As each analysis range is changed by a factor of 10, so does the time to collect a data block since the number of samples are kept constant. This is seen from FIG. 5. However, as should be apparent, the process is applicable to different range changing factors and different data collecting times will accordingly result.
A weighting function, comprising a set of numbers, is stored in a memory 24 such as a ROM. The number of samples representing the weighting function is equal to the number of samples collected in each block. (It can also be equal to half or less than the number of samples in the case where the weighting function has points of symmetry). The effect of the weighting function is to contain the spectral energy of a short data block of a sine wave within the bandpass of the filter, thus preventing the skirt selectivity from degrading.
A typical weighting function is the Hanning 17 function. Other functions may be used. Their main property is that they must be smooth at each end, i.e., have many finite derivatives at each edge. If they are smooth the signal's spectrum decays very quickly for frequencies other than the sine wave's.
Prior art 18,19 recognized the utility of weighting. However, it was noted that the accuracy of analysis was degraded because one effect of the weighting was to cause the filter to have a different gain factor for white noise and for a sine wave. However, prior art considered the ratio of the peak output for a sine wave to the rms output for white noise which is not applicable to proportional bandwidth spectrum analysis where the ratio of the averaged sine-to-noise power is measured. Under the condition that the length of the data block is significantly greater than the reciprocal of the narrowest filter (equation (1) ), then the gain factor is identical for both types of signals.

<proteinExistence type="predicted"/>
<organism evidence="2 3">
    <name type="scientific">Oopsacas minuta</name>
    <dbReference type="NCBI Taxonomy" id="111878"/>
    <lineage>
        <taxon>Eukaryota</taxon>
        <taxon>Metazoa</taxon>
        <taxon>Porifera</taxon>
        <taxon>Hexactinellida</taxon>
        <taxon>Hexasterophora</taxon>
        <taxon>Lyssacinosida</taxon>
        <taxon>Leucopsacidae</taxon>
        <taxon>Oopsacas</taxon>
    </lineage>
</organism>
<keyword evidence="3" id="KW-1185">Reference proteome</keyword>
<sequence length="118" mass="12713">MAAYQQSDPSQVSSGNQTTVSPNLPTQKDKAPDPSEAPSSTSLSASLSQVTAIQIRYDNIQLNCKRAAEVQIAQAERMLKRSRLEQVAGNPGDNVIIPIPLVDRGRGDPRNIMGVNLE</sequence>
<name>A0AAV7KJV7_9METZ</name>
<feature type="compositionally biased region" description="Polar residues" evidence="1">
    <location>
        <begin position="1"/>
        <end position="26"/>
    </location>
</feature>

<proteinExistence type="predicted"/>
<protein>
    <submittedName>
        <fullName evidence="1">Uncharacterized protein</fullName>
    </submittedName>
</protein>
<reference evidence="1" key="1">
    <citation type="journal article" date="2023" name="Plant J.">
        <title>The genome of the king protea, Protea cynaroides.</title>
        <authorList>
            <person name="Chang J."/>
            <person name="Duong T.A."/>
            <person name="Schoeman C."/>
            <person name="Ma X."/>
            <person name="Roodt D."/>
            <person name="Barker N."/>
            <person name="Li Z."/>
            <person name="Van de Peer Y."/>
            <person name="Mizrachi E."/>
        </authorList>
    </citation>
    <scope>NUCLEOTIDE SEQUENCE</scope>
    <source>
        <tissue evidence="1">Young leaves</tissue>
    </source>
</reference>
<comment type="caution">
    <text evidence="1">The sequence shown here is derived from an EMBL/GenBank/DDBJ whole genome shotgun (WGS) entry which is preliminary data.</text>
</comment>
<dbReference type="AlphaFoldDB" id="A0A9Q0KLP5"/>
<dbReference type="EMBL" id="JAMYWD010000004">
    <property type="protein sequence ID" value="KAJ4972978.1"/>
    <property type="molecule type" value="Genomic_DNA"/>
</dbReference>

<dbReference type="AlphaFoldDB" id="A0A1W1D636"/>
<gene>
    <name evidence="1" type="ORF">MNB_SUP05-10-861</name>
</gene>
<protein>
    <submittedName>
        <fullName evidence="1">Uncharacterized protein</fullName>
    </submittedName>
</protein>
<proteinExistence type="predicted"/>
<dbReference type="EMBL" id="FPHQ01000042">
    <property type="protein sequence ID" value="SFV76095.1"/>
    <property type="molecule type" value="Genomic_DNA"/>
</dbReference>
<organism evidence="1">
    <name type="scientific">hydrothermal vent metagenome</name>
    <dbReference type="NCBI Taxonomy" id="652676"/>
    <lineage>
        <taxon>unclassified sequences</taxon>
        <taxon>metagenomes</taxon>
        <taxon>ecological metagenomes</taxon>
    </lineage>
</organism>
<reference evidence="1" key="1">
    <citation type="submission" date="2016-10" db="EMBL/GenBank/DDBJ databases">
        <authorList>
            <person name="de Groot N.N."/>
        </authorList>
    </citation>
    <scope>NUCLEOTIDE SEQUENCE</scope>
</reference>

FIG. 6 is a more detailed block diagram showing a practical implementation of the present invention in greater detail. Where possible, the same reference numerals as used in FIGS. 3 and 4 are used to designate common elements.
The block diagram of FIG. 6 is somewhat different from that of FIG. 4 and represents a practical manner of implementation of the arrangement of FIG. 4.
In FIG. 6, the output from the A/D converter 2 is fed to a low speed main memory 30, the output of which is fed to a high speed memory 31 in the arithmetic section 4. The low speed main memory is of relatively large capacity and the high speed buffer memory 31 is of small capacity and is used for performing operations on small portions of the data stored in the low speed memory 30. After a small portion of the contents of memory 30 is operated on, it is returned to the low speed main memory and another small portion is operated on. This is an efficient manner of operation since only a small high speed memory is required. The information from the high speed memory 31 is multiplied by a weighting function stored in the coefficient ROM 60 using the ALU section 32 and high speed multiplier 25 of the arithmetic unit 4. After the information is multiplied by the weighting function, it is returned to the low speed main memory 30 via the high speed memory 31 and registers 33.